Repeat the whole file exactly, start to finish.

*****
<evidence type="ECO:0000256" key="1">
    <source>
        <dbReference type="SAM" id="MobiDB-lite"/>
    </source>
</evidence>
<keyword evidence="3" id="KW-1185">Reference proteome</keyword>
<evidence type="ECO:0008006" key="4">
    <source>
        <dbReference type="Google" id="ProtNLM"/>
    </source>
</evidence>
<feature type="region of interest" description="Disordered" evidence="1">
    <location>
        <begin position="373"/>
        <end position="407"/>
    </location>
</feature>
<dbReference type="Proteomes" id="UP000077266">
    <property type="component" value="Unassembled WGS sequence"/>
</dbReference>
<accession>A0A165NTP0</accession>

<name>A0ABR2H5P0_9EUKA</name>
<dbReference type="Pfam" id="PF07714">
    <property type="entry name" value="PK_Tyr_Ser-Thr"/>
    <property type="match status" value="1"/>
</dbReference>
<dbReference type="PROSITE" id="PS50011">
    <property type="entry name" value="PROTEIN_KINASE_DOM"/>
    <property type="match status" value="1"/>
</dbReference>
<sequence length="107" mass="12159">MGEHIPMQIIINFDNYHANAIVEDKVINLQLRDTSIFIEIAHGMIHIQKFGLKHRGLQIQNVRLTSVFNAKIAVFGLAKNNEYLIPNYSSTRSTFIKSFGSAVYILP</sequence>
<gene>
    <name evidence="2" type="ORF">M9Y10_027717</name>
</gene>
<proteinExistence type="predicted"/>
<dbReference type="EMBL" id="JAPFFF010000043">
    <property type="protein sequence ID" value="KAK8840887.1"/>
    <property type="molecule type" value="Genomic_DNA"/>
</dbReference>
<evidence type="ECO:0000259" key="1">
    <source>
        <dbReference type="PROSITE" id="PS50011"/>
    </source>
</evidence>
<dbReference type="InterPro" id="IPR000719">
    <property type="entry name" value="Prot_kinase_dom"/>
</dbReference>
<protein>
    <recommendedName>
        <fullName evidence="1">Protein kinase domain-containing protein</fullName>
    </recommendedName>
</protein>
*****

<evidence type="ECO:0000256" key="1">
    <source>
        <dbReference type="SAM" id="MobiDB-lite"/>
    </source>
</evidence>
<keyword evidence="3" id="KW-1185">Reference proteome</keyword>
<evidence type="ECO:0008006" key="4">
    <source>
        <dbReference type="Google" id="ProtNLM"/>
    </source>
</evidence>
<feature type="region of interest" description="Disordered" evidence="1">
    <location>
        <begin position="373"/>
        <end position="407"/>
    </location>
</feature>
<dbReference type="Proteomes" id="UP000077266">
    <property type="component" value="Unassembled WGS sequence"/>
</dbReference>
<accession>A0A165NTP0</accession>

<name>A0ABR2H5P0_9EUKA</name>
<dbReference type="Pfam" id="PF07714">
    <property type="entry name" value="PK_Tyr_Ser-Thr"/>
    <property type="match status" value="1"/>
</dbReference>
<dbReference type="PROSITE" id="PS50011">
    <property type="entry name" value="PROTEIN_KINASE_DOM"/>
    <property type="match status" value="1"/>
</dbReference>
<sequence length="107" mass="12159">MGEHIPMQIIINFDNYHANAIVEDKVINLQLRDTSIFIEIAHGMIHIQKFGLKHRGLQIQNVRLTSVFNAKIAVFGLAKNNEYLIPNYSSTRSTFIKSFGSAVYILP</sequence>
<gene>
    <name evidence="2" type="ORF">M9Y10_027717</name>
</gene>
<proteinExistence type="predicted"/>
<dbReference type="EMBL" id="JAPFFF010000043">
    <property type="protein sequence ID" value="KAK8840887.1"/>
    <property type="molecule type" value="Genomic_DNA"/>
</dbReference>
<evidence type="ECO:0000259" key="1">
    <source>
        <dbReference type="PROSITE" id="PS50011"/>
    </source>
</evidence>
<dbReference type="InterPro" id="IPR000719">
    <property type="entry name" value="Prot_kinase_dom"/>
</dbReference>
<protein>
    <recommendedName>
        <fullName evidence="1">Protein kinase domain-containing protein</fullName>
    </recommendedName>
</protein>